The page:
The original scone was round and flat, usually the size of a medium size plate. It was made with unleavened oats and baked on a griddle, then cut into triangle-like quadrants for serving.
Scones sold commercially are usually round in shape, although some brands are hexagonal as this shape may be tessellated for space-efficiency. When prepared at home, they take various shapes including triangles, rounds and squares. The baking of scones at home is often closely tied to heritage baking. They tend to be made from family recipes rather than recipe books, since it is often a family member who holds the "best" and most-treasured recipe.
As a chef, I am often reminded that what I think is easy and uncomplicated, is not necessarily. Chocolate ganache is often thought of as fussy and complicated, and I want to tell you it as simple as 1...2...3. Chocolate ganache originated in France. Ganache is a French term referring to a smooth and velvety mixture of chocolate and cream. Its origin is a little unclear, but it is believed to have been invented around 1850. Some say it originated in Switzerland where it was used as a base for truffles. Others say it was invented in Paris at the Patisserie Siravdin.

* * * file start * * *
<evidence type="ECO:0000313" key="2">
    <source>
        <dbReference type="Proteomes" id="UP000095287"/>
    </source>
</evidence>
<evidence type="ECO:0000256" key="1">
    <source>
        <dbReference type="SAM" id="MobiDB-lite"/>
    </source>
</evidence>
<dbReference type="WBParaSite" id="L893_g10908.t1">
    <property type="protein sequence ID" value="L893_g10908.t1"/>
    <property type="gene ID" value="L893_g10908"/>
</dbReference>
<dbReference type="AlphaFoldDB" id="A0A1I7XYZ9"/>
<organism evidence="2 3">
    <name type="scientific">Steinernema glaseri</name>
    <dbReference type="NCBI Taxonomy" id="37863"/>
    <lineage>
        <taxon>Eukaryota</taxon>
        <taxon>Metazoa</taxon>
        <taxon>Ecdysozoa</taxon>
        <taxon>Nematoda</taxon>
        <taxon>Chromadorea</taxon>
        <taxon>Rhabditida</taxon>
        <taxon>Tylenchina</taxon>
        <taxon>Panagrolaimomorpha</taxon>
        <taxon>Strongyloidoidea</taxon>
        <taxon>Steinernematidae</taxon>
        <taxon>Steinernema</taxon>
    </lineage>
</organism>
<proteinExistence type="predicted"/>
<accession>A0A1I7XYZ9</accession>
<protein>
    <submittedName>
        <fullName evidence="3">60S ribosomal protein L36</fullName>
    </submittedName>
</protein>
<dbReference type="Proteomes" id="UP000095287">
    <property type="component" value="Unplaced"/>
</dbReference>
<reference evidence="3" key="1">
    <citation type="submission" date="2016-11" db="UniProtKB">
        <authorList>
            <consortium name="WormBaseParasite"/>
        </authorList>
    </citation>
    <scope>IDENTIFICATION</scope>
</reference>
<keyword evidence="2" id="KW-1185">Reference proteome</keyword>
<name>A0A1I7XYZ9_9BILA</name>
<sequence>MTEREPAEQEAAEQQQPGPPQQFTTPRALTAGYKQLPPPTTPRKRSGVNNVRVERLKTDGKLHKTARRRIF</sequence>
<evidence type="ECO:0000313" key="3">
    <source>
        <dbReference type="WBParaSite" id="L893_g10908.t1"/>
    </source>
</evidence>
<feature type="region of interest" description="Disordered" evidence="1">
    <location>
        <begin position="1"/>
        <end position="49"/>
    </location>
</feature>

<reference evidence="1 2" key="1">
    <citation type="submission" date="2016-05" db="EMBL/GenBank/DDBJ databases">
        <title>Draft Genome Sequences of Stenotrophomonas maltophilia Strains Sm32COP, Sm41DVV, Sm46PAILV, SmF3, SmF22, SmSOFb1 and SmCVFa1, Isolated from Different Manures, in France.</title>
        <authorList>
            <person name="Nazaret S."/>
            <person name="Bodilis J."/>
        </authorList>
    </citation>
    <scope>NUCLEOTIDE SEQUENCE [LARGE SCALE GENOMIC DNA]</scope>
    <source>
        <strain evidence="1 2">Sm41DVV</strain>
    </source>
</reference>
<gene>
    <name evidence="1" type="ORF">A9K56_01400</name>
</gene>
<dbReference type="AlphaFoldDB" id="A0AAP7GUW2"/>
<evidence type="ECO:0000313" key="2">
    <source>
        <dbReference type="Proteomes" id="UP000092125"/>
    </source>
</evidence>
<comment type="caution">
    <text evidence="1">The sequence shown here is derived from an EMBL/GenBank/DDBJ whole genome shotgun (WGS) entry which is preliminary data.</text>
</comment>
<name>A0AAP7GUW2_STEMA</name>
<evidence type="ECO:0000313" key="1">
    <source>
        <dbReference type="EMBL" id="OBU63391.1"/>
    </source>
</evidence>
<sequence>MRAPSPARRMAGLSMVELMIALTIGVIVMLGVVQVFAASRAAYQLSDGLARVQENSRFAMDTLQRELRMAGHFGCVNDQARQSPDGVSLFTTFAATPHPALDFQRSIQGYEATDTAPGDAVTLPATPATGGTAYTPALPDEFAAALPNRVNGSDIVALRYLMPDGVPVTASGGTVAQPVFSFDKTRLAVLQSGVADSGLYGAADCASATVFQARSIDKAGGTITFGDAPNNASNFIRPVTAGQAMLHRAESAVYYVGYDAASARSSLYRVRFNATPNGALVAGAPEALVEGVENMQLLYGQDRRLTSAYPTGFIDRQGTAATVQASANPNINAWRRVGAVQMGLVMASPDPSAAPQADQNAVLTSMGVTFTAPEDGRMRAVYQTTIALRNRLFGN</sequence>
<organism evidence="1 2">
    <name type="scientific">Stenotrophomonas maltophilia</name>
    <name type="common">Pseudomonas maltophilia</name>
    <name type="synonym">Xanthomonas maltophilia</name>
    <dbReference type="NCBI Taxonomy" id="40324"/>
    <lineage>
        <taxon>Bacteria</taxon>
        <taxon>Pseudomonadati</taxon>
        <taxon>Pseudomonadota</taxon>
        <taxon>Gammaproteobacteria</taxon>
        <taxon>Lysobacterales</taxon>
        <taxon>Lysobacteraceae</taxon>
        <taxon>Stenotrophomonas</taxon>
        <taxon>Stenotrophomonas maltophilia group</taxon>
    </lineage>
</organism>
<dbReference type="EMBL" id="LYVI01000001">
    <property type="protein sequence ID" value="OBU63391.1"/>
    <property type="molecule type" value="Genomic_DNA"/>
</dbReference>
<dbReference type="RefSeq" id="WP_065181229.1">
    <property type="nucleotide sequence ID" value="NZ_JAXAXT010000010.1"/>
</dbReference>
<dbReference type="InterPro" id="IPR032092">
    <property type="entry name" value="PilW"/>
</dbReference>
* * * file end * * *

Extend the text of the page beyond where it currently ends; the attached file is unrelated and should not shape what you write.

Ganache is a simple mixture of hot cream and good quality chocolate. As much as we all love Hershey's, this is not the place for it. I recommend Callebaut, Valhrona or any other high quality dark chocolate. Look for chocolate that contains cocoa butter as the primary ingredient. The higher the quality of chocolate used, the better the flavor and texture your ganache will have in the end.
They say that food is the way to a man’s heart. Even though I agree with this, I say crème brulee is the way to a man’s heart!
This is a simple custard enhanced with Beanilla Madagascar vanilla beans, then cooked and chilled, then topped with vanilla sugar and, finally, torched until melted and crisp. A properly cooked crème brulee should be smooth and silky, and the bruleed topping should have a crisp cracking sound when your spoon hits it.
In my opinion, breakfast is the best meal of the day. You get to eat a combination of sweet and savory together at one meal and it is completely accepted by the general public! Bacon, sausage, eggs and pancakes compete for your attention -- each equally delicious in different ways. I always save my pancakes for last. Melted butter and sweet syrup -- my mouth salivates just thinking about it!
In our family, pancakes tend to be a Saturday morning treat, but this recipe is easily made the night before or made quickly on even the busiest of mornings. The addition of Beanilla Madagascar vanilla extract adds a sweet, vanilla note to a fluffy and light pancake that you will crave on any day of the week.
Italian soda is light, crisp and fruity. A refreshing change from sugary sodas, they can be made with all natural products in any flavor you desire. The most popular flavors are fruit-based, but these drinks can be made with botanicals and even savory herbs. I prefer the fruity version, so when I pulled out my Beanilla Raspberry extract I knew that it belonged in a crisp Italian soda.
Homemade Graham Crackers (S'mores Part 2)